Fast-rising star Kevona Davis pulls out of 200m in Kenya
Jamaican De'Jour Russell ... the big favourite for the gold medal in the boys' 110m hurdles on Friday.
Jamaica suffered a major disappointment on Friday's third day of action at the 10th and final IAAF World Under-18 Championships in Nairobi, Kenya as fast-rising star Kevona Davis pulled out of the 200 metres.
The 15-year-old, the only Under-18 athlete to have run under 23 seconds this season, was scheduled to compete in Heat 1 during the morning session but did not report for the start.
The withdraw of the young star came a day after she was unable to produce anything like her best form in the 100m final and finished the race clutching her hamstring.
Davis crossed the finish line in 11.67, a time only good enough for bronze medal as Turkey’s Mizgin Ay produced a massive upset to win the gold medal.
Ay crossed the line in 11.62 and was handed the verdict over Poland’s Magdalena Stefanowicz, who clocked the same time in second, which was a PB.
Lorraine Martins of Brazil made a statement after missing out on a 100m medal the night before, clocking the fastest time of 23.90.
The gold and silver medallists in the short sprint – Ay (24.22) and Stefanowicz (24.33) – also booked their places in Saturday's semifinals.
The Jamaican, who is the world leader in the 100m and 200m, was the big favourite to win the girls' sprint double.
In the men's 200 metres, Jamaican Xavier Naire secured his spot in the semi-finals on Saturday following a second place finish in the fourth and final heat.
Naire clocked 21.59 seconds to finish well behind France's Paul Tritenne, who won in a personal best 21.08 seconds.
The Jamaican will enter the semi-finals with the ninth fastest qualifying time.
A total of 14 sprinters set personal bests in the opening round, led by Tritenne.
After grabbing gold and silver in the 100m final on Wednesday, the South African duo of Tshenolo Lemao (21.27) and Retshidisitswe Mlenga (21.31) also made it through without any problems.
Earlier, Jamaican Lotavia Brown failed to progress out of the qualifying round of the girls' triple jump. Brown had a best effort of 12.45m which was only good enough for seventh place in Group B of the qualifiers.
Tan Qiujiao of China added 41 centimetres to her personal best, producing a 13.16m leap as she led the way into Saturday's final.
The other four athletes to have jumped beyond 13 metres this year – Cuba's Zulia Hernandez (12.92m), Slovenia's Eva Pepelnak (12.73m), Romania's Diana Ion (12.55m) and China's Youqi Pan (12.50m) – all progressed safely through to the medal contest.
In the boys' discus throw, Jamaican Daniel Cope also failed to get out of the qualifying round after placing ninth of 10 in Group A with an effort of 49.61 metres, the only mark registered from his three attempts.
Title favourite Claudio Romero was second best in the qualifiers, launching a 59.08m heave as one of two athletes to achieve the automatic standard of 59.00m. The other was Oleksiy Kyrylin of Ukraine who produced the best attempt of the opening round with a 60.30m effort. The final will be contested on Saturday.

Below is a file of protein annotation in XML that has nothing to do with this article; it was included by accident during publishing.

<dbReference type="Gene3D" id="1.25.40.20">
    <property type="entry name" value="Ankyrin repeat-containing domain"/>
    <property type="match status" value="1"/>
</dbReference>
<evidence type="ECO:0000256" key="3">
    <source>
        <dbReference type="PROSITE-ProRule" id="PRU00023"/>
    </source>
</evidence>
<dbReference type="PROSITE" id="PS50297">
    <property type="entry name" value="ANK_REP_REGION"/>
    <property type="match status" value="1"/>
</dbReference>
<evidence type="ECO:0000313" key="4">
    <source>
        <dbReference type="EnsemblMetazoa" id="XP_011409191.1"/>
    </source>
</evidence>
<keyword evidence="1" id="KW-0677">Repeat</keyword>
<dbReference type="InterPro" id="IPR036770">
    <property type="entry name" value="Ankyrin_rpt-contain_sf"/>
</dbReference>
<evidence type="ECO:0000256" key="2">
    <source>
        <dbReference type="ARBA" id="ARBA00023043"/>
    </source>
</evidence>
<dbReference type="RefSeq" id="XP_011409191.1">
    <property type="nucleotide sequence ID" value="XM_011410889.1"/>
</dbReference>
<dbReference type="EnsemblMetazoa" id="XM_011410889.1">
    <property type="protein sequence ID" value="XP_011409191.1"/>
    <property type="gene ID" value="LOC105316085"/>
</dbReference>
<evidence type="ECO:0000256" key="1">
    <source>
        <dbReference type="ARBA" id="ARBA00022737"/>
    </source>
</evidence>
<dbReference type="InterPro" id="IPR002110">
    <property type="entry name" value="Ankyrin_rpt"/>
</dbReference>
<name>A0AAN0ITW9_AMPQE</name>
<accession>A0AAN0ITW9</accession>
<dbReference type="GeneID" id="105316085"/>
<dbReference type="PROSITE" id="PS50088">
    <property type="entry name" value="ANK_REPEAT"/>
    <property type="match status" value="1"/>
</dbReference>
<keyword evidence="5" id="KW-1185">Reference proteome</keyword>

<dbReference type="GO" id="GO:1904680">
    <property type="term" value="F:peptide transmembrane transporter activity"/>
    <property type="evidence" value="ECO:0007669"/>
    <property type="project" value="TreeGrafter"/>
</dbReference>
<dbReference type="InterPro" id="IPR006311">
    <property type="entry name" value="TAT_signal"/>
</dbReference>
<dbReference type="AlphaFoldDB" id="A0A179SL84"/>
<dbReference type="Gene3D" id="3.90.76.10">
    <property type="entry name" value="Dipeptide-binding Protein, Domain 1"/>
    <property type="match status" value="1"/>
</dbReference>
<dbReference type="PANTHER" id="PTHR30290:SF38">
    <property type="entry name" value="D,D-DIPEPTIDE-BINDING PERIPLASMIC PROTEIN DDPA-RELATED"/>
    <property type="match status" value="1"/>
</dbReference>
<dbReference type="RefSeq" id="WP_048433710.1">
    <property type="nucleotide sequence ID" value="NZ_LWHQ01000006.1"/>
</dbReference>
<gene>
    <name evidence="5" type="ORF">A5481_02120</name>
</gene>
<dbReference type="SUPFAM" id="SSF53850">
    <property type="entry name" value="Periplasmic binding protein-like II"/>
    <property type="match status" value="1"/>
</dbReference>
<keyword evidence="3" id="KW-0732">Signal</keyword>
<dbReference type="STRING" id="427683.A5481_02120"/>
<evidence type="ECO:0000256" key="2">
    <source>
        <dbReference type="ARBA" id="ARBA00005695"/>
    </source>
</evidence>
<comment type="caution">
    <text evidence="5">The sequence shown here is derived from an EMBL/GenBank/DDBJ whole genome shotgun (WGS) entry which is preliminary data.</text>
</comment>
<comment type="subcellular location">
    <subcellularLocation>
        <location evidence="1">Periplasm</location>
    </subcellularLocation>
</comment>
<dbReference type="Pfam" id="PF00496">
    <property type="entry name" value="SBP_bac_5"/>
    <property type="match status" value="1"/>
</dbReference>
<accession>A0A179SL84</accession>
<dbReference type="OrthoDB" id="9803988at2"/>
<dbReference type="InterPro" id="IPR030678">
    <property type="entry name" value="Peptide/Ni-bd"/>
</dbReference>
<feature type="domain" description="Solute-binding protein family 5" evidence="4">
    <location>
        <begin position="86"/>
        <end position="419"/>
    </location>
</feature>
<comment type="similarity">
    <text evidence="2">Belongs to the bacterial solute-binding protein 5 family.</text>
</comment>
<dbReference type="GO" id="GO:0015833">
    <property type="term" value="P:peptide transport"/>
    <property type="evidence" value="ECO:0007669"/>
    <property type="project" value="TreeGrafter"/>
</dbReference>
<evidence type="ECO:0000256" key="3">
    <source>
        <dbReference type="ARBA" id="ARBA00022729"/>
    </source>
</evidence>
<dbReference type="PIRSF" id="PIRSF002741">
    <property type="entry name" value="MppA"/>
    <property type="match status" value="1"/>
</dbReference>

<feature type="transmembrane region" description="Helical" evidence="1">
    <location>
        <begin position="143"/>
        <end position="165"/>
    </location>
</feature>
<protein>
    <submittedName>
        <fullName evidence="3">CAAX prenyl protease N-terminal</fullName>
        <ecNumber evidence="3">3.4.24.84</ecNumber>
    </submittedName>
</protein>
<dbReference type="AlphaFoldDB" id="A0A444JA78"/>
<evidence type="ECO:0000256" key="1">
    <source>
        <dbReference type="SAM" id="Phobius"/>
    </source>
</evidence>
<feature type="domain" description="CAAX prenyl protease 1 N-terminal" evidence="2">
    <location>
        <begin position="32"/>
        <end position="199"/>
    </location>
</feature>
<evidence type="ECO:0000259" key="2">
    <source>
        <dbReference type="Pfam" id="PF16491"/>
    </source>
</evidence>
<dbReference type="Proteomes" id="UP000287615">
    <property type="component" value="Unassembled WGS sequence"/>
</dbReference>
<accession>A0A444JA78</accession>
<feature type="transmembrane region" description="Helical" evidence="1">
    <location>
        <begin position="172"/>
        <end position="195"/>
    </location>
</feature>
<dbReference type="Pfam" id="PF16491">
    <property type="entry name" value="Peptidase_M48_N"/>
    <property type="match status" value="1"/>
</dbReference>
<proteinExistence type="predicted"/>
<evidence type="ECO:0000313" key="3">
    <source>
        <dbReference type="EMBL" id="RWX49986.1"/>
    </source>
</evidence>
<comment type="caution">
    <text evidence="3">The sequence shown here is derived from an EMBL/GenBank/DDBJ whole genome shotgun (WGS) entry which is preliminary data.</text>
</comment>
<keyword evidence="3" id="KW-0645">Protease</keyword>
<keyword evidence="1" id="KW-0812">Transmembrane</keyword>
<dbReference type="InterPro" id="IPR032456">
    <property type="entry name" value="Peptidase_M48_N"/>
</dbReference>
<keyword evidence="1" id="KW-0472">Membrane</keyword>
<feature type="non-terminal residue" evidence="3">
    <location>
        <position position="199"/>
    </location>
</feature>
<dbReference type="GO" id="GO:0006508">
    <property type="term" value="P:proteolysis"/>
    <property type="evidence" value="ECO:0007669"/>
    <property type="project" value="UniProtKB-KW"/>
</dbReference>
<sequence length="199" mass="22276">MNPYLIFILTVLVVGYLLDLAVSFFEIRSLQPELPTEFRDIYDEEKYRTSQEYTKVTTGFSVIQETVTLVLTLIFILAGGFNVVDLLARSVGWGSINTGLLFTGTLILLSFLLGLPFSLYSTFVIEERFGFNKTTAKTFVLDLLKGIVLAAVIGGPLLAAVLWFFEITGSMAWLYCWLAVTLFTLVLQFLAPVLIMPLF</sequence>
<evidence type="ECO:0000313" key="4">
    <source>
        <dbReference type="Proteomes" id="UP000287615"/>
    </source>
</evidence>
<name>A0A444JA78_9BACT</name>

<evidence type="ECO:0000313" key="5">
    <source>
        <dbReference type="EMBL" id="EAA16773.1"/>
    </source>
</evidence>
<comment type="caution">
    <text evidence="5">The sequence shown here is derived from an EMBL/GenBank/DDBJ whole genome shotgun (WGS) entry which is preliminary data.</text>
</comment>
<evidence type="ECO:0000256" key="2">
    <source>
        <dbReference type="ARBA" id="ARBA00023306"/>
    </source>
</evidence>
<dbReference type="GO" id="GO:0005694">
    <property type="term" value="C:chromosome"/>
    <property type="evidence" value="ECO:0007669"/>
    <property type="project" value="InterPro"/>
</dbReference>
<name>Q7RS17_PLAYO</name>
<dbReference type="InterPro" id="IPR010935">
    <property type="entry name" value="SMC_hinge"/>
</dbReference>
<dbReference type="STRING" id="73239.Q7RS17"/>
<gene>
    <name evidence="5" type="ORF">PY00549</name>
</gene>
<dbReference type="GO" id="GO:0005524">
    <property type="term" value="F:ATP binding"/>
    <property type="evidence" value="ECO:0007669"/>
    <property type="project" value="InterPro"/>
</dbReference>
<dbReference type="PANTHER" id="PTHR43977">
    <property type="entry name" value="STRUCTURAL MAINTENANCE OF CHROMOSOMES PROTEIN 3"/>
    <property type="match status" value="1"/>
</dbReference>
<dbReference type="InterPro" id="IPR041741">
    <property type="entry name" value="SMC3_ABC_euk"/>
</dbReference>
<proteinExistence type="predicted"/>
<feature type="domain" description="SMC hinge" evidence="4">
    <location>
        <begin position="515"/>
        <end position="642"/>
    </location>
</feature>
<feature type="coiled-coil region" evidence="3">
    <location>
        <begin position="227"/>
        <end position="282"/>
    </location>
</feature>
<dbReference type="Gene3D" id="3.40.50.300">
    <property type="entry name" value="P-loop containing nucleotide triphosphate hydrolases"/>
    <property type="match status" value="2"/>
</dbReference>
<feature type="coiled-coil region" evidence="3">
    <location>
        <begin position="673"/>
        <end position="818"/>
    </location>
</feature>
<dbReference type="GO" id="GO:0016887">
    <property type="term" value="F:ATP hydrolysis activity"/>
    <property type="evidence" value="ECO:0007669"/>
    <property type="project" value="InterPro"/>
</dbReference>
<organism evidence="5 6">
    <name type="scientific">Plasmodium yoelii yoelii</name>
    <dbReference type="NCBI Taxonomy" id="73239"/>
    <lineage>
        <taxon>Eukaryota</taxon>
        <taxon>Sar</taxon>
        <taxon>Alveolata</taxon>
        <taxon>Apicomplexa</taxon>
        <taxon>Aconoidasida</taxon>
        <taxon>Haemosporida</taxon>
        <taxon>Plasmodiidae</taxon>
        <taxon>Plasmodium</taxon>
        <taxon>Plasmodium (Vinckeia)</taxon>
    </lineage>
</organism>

The afternoon session is scheduled to start at 4:30 pm (8:30 am Jamaica time) with seven Jamaicans in action, including De'Jour Russell in the semi-finals of the boys' 110m hurdles.
Russell, the big gold medal favourite, will take the track at 8:47 am Jamaica time in Heat 2 of the semi-finals.
Russell issued a strong statement in the heats with a championship record run in the morning session on Thursday.
Running in the first heat, the 17-year-old Jamaican took his personal best from 13.31 (already a world-U18-leading time this year) all the way to 13.08. The time made him the second fastest U18 athlete of all time, behind his compatriot Jaheel Hyde's world U18 best of 12.96.
The final will also take place on Friday and is scheduled to start at 7:35 pm (11:35 am Jamaica time).
Five of the seven Jamaicans, who will be in action during the afternoon session, will compete in medal rounds.
They are: Owayne Owens in the boys' triple jump final at 9:05 am Jamaica time; Janique Burgher in the girls' high jump final at 9:30 am Jamaica time; Shaquena Foote in the girls' 400m final at 10:55 am Jamaica time and Anthony Cox and Antonio Watson in the boys' 400m final at 11:10 am Jamaica time.
Jamaica has already won two medals.
Apart from Davis' bronze medal in girls' 100m, Tyreke Wilson won the other medal, which came on Wednesday's first day.
Wilson, who was the gold medal favourite in the boys' 100m final, had to settle for bronze
Jamaica has won a total of 50 medals, 19 of them gold, across the previous nine editions of the championships, putting them at fifth on the all-time medals table.
Six countries, including defending champions United States, have pulled out of the championships citing security concerns. The other countries which have pulled out are Canada, Switzerland, Japan, New Zealand and Great Britain.